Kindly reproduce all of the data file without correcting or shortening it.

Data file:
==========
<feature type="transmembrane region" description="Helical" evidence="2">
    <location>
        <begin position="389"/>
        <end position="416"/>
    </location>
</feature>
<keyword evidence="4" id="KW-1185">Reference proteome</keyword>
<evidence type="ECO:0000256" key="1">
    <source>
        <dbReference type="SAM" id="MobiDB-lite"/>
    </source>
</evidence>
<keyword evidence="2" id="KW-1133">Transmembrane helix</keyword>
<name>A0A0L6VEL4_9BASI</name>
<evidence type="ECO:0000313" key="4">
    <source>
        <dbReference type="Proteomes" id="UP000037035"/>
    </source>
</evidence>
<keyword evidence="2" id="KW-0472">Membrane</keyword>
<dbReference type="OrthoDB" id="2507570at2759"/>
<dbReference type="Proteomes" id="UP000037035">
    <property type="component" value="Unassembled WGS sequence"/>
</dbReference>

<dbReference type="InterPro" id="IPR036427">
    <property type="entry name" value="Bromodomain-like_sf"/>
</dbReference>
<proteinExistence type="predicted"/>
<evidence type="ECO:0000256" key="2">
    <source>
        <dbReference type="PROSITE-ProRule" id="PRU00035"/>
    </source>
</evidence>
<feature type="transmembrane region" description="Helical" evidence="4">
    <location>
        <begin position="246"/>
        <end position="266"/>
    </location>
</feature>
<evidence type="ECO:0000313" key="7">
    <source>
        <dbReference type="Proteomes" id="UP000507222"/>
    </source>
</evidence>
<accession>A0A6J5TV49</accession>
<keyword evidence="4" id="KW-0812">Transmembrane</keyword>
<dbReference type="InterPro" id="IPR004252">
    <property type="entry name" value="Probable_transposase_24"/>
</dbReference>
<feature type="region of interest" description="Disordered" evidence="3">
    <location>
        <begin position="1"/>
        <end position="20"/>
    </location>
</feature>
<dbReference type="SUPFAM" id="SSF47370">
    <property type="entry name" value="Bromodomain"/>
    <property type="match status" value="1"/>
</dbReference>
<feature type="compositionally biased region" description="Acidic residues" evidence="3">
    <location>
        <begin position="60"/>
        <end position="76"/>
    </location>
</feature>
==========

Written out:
<feature type="transmembrane region" description="Helical" evidence="2">
    <location>
        <begin position="389"/>
        <end position="416"/>
    </location>
</feature>
<keyword evidence="4" id="KW-1185">Reference proteome</keyword>
<evidence type="ECO:0000256" key="1">
    <source>
        <dbReference type="SAM" id="MobiDB-lite"/>
    </source>
</evidence>
<keyword evidence="2" id="KW-1133">Transmembrane helix</keyword>
<name>A0A0L6VEL4_9BASI</name>
<evidence type="ECO:0000313" key="4">
    <source>
        <dbReference type="Proteomes" id="UP000037035"/>
    </source>
</evidence>
<keyword evidence="2" id="KW-0472">Membrane</keyword>
<dbReference type="OrthoDB" id="2507570at2759"/>
<dbReference type="Proteomes" id="UP000037035">
    <property type="component" value="Unassembled WGS sequence"/>
</dbReference>

<dbReference type="InterPro" id="IPR036427">
    <property type="entry name" value="Bromodomain-like_sf"/>
</dbReference>
<proteinExistence type="predicted"/>
<evidence type="ECO:0000256" key="2">
    <source>
        <dbReference type="PROSITE-ProRule" id="PRU00035"/>
    </source>
</evidence>
<feature type="transmembrane region" description="Helical" evidence="4">
    <location>
        <begin position="246"/>
        <end position="266"/>
    </location>
</feature>
<evidence type="ECO:0000313" key="7">
    <source>
        <dbReference type="Proteomes" id="UP000507222"/>
    </source>
</evidence>
<accession>A0A6J5TV49</accession>
<keyword evidence="4" id="KW-0812">Transmembrane</keyword>
<dbReference type="InterPro" id="IPR004252">
    <property type="entry name" value="Probable_transposase_24"/>
</dbReference>
<feature type="region of interest" description="Disordered" evidence="3">
    <location>
        <begin position="1"/>
        <end position="20"/>
    </location>
</feature>
<dbReference type="SUPFAM" id="SSF47370">
    <property type="entry name" value="Bromodomain"/>
    <property type="match status" value="1"/>
</dbReference>
<feature type="compositionally biased region" description="Acidic residues" evidence="3">
    <location>
        <begin position="60"/>
        <end position="76"/>
    </location>
</feature>